Trade wars. Tariffs. These topics (and more) have filled the news cycle in recent months. For example, President Trump is considering new tariffs on $200 billion worth of goods from China. The European Union (EU) is signaling concessions from the threat of tariffs, in what appears to be a trade victory for the United States. To aid American farmers hurt by US tariffs, the Trump administration has announced that it would provide up to $12 billion in emergency relief for American.
With all the noise and activities bidding for one’s time and mental capacity, why should one care? We’ll seek to answer this question in this article. We’ll review some historical instances of tariffs, explain a number of key economic concepts, and suggest possible outcomes of the administration’s current trade policy.
Countries impose tariffs with the intention of protecting local industry from international competition and raising national tax revenues.Click to tweet
Tariffs through History
We see at least two instances of tariffs mentioned in the Bible—in the books of Ezra and Matthew. During the reign of Cyrus the Great, in Ezra 4:13 a letter directed to King Artaxerxes said the following: “May the king be further advised that if this city is rebuilt and its walls erected, its citizens will refuse to pay tributes, taxes, and tariffs, [emphasis added] thereby restricting royal revenues.”
Later, in Matthew 17:25, Jesus mentions kings collecting tariffs in a conversation with his disciples. “Yes, he said. When he went into the house, Jesus spoke to him first, ‘What do you think, Simon? Who do earthly kings collect tariffs [emphasis added] or taxes from? From their sons or from strangers?’”
Centuries after biblical times, on December 31, 1600, Queen Elizabeth I officially chartered the East India Company (EIC) to acquire and trade spices from the Far East. To assist them on this journey, the British government suspended tariffs on goods acquired during the first four expeditions. The EIC evolved from a private company into a quasi-government organization, and eventually into an arm of the British government. At its peak, the EIC would account for a large swath of the world’s international trade.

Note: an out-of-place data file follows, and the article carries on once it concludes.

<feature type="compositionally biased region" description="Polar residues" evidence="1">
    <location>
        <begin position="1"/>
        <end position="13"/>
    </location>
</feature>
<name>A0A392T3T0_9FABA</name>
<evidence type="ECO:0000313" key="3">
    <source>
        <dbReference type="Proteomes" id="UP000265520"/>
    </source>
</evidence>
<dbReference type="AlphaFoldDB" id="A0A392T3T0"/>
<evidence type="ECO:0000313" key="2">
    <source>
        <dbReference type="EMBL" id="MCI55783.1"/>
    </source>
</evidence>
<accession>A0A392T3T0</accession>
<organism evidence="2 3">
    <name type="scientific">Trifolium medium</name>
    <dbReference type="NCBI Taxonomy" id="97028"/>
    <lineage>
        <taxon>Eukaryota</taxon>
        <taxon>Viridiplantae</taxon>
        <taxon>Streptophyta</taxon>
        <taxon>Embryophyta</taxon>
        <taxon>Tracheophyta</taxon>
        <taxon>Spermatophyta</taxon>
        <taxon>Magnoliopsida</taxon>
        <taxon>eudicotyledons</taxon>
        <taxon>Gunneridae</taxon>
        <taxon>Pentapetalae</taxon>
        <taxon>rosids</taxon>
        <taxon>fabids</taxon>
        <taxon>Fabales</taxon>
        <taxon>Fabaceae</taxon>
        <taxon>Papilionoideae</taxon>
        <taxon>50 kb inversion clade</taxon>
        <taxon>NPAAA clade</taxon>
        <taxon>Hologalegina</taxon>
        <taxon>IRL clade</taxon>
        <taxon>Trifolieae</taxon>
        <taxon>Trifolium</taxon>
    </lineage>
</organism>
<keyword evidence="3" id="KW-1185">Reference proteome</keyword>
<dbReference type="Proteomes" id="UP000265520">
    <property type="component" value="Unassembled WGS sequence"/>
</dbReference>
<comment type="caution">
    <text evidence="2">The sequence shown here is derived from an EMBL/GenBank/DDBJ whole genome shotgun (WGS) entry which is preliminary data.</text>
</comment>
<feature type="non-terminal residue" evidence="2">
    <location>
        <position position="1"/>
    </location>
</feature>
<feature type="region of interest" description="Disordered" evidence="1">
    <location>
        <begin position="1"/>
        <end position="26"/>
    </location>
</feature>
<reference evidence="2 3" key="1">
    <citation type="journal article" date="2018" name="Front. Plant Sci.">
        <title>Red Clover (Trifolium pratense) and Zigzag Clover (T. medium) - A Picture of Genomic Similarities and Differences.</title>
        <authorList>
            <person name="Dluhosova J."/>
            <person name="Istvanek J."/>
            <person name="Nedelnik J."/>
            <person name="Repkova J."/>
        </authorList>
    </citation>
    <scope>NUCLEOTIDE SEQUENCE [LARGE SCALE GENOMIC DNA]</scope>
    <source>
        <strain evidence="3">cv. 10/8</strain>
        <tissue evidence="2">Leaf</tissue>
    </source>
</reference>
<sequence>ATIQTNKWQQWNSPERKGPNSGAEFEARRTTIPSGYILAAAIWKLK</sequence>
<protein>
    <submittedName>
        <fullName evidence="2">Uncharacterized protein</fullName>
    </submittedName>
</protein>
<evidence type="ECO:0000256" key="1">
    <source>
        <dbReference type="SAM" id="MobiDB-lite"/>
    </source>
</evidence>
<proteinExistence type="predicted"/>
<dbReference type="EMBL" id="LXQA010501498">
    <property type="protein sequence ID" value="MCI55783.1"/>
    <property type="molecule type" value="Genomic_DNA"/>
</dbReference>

Tariffs were used throughout the Bible and the history of the EIC, but what exactly are tariffs? Simply, tariffs are taxes on imported goods. Countries impose tariffs with the intention of protecting local industry from international competition and raising national tax revenues. Four economic concepts that help us better understand tariffs are: comparative advantage, opportunity cost, trade-off and unintended consequences. We will tackle them in pairs.
Comparative Advantage and Opportunity Cost
Simply because the British, during the era of the EIC, were better at producing a given output didn’t mean they wouldn’t trade for the same product from the Mughal (Indian) Empire. The Mughal Empire held the comparative advantage on certain goods. In 1817, David Ricardo defined comparative advantage as the ability to produce a good or service at a lower opportunity cost than another producer.
So, what then is opportunity cost? Opportunity cost represents what you give up when you choose to perform one task over another. By profession, I am a technology consultant. I can make more money writing computer code and consulting than driving for Uber. If I drive for Uber, the opportunity cost of that action is the difference in income between working for Uber versus consulting.
Trade-Offs and Unintended Consequences
Trade, regulation and taxes often have unintended consequences. For example, as tariffs increase, the incentive for smuggling (as a method to evade tariffs) will also increase. As smuggling increases, so will the need for protective services against criminal activity. Since companies understandably insist on making a financial profit, it is the end consumer who ultimately pays the price for the increased law enforcement or the tariffs that increase the cost of consumer goods.